Sending a strong message, Delhi Government today said any private school refusing to reserve 25 per cent of total nursery seats for economically weaker section (EWS) under provisions of Right to Education Act may face derecognition.
Commenting on reports that some private schools have refused to reserve seats for EWS children, Education Minister Arvinder Singh Lovely said government would come down hard on any school found flouting prescribed guidelines.
"We will not hesitate to derecognise any private school if we find that government directives are not followed. There is provision in the Right to Education Act even to prosecute the violators for criminal offences," Lovely told reporters.
He was replying to a question on what kind of punitive action government may take if any school does not reserve 25 per cent of the total seats for EWS children. Chief Minister Sheila Dikshit, when asked about it, said all the schools have to provide 25 per cent of the seats for children from EWS and non-compliance of the order will be taken seriously by the government.
"If the private schools are facing any problem, we are ready to resolve these through talks. But they will have to comply with the guidelines," Dikshit added. The Education Minister said government would give an assistance in the range of Rs 1,200 to Rs 1,500 per EWS child monthly to the schools for providing education.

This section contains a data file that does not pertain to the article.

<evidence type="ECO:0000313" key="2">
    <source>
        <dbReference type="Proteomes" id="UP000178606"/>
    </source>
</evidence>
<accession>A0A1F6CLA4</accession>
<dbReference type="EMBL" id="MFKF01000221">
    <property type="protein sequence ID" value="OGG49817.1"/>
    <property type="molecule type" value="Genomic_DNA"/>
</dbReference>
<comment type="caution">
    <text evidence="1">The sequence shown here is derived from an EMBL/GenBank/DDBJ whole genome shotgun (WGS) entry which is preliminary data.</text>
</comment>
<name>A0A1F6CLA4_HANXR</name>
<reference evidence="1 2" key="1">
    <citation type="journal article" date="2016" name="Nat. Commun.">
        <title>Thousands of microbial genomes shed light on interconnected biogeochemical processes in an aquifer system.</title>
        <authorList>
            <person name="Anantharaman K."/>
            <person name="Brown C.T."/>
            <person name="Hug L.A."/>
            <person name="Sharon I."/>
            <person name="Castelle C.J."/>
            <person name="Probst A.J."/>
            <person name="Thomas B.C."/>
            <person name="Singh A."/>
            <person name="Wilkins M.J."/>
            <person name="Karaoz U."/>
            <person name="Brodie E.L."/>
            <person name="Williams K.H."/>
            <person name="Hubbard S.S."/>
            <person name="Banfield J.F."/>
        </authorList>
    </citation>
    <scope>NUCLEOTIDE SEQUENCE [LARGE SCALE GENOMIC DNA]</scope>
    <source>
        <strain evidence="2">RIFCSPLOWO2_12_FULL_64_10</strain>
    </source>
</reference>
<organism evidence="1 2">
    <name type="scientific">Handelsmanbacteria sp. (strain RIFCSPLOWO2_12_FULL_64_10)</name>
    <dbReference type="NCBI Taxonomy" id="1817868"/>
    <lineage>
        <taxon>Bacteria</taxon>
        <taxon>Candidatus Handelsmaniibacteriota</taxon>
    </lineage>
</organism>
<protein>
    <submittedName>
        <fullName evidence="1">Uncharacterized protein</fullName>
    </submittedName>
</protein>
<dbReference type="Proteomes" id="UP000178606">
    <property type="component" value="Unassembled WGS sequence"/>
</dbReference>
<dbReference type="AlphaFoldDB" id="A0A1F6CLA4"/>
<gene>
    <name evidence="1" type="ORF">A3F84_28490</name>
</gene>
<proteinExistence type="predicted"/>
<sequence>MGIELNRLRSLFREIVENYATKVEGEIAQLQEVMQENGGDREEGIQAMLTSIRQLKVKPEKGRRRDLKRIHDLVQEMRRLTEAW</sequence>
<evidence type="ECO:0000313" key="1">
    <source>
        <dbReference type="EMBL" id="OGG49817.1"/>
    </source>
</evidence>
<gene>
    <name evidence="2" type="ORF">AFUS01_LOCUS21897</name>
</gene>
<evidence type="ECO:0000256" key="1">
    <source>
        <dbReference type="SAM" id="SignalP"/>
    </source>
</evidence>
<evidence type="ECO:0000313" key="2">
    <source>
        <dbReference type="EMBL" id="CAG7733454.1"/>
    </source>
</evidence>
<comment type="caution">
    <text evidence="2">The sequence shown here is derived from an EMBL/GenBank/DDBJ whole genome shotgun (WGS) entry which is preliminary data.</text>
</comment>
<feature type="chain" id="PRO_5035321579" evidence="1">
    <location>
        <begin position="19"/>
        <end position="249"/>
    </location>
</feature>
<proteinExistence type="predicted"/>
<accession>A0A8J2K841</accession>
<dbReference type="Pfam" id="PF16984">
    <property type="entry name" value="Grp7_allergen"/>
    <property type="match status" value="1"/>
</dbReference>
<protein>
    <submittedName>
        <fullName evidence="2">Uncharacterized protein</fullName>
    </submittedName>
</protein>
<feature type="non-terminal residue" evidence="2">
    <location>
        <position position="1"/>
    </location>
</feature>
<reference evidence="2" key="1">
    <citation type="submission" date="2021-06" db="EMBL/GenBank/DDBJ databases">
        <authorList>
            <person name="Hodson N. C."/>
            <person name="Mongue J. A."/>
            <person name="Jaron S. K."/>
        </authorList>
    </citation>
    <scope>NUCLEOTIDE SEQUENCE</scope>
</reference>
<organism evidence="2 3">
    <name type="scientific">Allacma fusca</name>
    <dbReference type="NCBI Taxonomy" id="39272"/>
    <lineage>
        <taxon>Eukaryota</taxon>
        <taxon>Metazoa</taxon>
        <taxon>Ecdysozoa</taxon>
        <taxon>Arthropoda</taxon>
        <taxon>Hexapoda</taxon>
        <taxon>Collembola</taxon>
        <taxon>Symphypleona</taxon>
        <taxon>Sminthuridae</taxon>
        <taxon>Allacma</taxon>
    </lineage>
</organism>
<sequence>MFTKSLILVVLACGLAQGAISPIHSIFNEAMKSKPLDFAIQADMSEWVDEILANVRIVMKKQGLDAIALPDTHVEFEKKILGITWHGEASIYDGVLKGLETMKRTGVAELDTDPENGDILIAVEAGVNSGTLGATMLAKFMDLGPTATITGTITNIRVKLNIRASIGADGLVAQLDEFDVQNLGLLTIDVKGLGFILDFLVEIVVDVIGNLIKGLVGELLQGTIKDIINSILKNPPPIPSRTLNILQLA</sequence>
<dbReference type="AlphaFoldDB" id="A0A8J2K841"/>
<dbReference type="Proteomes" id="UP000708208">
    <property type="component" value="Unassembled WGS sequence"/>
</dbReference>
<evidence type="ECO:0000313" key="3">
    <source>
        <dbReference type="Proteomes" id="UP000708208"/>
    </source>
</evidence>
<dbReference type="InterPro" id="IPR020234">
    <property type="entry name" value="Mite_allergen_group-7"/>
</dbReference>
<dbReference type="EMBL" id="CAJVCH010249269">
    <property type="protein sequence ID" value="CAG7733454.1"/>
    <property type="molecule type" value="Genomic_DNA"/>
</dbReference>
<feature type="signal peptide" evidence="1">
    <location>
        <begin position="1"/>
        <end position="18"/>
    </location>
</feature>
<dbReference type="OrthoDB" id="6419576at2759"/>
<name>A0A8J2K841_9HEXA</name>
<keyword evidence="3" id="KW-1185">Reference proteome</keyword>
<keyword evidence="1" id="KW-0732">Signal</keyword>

"Apart from that, we will also give the EWS children books and uniform. The private schools should not have any problem as they will be compensated," said Lovely.
He said the yearly financial implication on government for compensating the schools will be around Rs one crore. Expressing strong resolve of the government to ensure full compliance of RTE provisions, Lovely said non-compliance of the law will invite strict punitive action.
"We are very serious about implementing the Act and non-compliance would not be tolerated," said Lovely. Some private schools in the city have refused to abide by the government directive in reserving the seats claiming that the provision of RTE cannot be enforced on them.
The RTE law making education a fundamental right of every child in the age group of six to 14 years had come into force on April one. It makes it obligatory on the part of the state governments and local bodies to ensure that every child gets education in a school in the neighbourhood.
Asked whether government has received any complaints against any school, Lovely said complaints against 15 schools were received and they were mostly related to "discriminatory admission criteria". "Following government intervention, schools have removed the criteria for which complaints were filed," he said.